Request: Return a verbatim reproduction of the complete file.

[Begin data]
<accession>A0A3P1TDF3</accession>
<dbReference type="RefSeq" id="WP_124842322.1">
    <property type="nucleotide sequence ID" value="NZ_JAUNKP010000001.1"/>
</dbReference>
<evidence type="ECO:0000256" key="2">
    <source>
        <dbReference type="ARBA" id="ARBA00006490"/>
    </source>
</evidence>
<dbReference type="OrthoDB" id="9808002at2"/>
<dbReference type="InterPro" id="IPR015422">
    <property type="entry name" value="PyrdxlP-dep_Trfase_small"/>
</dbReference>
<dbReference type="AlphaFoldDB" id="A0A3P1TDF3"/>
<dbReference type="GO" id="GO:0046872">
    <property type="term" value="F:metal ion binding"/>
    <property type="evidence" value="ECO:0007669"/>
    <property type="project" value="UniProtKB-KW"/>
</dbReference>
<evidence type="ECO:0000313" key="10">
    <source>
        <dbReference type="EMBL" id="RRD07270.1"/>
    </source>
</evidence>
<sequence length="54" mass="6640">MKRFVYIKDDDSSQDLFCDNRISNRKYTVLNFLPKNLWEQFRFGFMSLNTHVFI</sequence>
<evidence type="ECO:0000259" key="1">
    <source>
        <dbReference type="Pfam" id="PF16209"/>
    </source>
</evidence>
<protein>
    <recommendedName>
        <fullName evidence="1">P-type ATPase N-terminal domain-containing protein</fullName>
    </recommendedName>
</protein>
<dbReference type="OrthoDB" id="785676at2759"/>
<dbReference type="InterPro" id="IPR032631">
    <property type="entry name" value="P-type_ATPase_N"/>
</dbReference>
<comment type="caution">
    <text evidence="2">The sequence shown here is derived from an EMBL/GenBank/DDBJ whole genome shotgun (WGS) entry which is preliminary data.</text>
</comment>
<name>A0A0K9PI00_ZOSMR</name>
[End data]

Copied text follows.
<accession>A0A3P1TDF3</accession>
<dbReference type="RefSeq" id="WP_124842322.1">
    <property type="nucleotide sequence ID" value="NZ_JAUNKP010000001.1"/>
</dbReference>
<evidence type="ECO:0000256" key="2">
    <source>
        <dbReference type="ARBA" id="ARBA00006490"/>
    </source>
</evidence>
<dbReference type="OrthoDB" id="9808002at2"/>
<dbReference type="InterPro" id="IPR015422">
    <property type="entry name" value="PyrdxlP-dep_Trfase_small"/>
</dbReference>
<dbReference type="AlphaFoldDB" id="A0A3P1TDF3"/>
<dbReference type="GO" id="GO:0046872">
    <property type="term" value="F:metal ion binding"/>
    <property type="evidence" value="ECO:0007669"/>
    <property type="project" value="UniProtKB-KW"/>
</dbReference>
<evidence type="ECO:0000313" key="10">
    <source>
        <dbReference type="EMBL" id="RRD07270.1"/>
    </source>
</evidence>
<sequence length="54" mass="6640">MKRFVYIKDDDSSQDLFCDNRISNRKYTVLNFLPKNLWEQFRFGFMSLNTHVFI</sequence>
<evidence type="ECO:0000259" key="1">
    <source>
        <dbReference type="Pfam" id="PF16209"/>
    </source>
</evidence>
<protein>
    <recommendedName>
        <fullName evidence="1">P-type ATPase N-terminal domain-containing protein</fullName>
    </recommendedName>
</protein>
<dbReference type="OrthoDB" id="785676at2759"/>
<dbReference type="InterPro" id="IPR032631">
    <property type="entry name" value="P-type_ATPase_N"/>
</dbReference>
<comment type="caution">
    <text evidence="2">The sequence shown here is derived from an EMBL/GenBank/DDBJ whole genome shotgun (WGS) entry which is preliminary data.</text>
</comment>
<name>A0A0K9PI00_ZOSMR</name>